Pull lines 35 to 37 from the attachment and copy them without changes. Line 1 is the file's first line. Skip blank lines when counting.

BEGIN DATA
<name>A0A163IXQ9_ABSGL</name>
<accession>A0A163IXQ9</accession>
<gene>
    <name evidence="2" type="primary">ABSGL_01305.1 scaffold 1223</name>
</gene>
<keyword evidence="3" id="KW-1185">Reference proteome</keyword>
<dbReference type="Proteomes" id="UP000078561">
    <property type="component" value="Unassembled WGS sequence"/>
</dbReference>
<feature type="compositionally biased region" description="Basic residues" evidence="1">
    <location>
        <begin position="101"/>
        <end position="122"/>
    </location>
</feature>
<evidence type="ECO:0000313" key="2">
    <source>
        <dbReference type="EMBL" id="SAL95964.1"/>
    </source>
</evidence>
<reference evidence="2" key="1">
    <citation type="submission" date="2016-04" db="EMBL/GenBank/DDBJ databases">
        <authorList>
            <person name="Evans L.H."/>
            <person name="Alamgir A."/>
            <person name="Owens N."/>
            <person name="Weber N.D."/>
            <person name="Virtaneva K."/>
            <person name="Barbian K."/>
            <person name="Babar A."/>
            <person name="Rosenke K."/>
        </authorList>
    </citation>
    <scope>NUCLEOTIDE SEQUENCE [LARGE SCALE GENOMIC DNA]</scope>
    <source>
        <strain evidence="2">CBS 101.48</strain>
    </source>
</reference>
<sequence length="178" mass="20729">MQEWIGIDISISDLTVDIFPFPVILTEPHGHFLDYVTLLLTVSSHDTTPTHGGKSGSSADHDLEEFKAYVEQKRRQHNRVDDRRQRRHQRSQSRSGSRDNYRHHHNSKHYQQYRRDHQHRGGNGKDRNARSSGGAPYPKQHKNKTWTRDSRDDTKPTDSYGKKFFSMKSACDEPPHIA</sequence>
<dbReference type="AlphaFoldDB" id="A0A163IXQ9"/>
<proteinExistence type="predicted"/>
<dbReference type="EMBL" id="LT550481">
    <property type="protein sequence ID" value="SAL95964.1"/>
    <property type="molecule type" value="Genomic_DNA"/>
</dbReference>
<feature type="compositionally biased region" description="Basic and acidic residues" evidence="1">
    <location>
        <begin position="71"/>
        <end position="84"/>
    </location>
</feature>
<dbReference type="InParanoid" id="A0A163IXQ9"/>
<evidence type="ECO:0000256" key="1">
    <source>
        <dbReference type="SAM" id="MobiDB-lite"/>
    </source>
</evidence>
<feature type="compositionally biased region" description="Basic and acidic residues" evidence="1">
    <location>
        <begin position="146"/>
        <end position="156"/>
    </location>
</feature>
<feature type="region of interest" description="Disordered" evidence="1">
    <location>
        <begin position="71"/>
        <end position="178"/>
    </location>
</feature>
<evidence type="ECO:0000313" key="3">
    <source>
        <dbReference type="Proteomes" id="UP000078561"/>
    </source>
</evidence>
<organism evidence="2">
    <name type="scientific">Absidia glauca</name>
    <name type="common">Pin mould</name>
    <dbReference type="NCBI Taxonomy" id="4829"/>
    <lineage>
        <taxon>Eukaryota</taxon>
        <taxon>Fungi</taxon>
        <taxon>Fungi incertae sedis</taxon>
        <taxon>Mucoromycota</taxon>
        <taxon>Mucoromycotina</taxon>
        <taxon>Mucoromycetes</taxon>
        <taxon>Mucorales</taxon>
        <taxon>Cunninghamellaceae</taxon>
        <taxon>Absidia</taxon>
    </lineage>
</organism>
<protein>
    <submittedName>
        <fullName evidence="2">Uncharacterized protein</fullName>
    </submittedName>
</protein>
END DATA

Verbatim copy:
    <source>
        <strain evidence="2">CBS 101.48</strain>
    </source>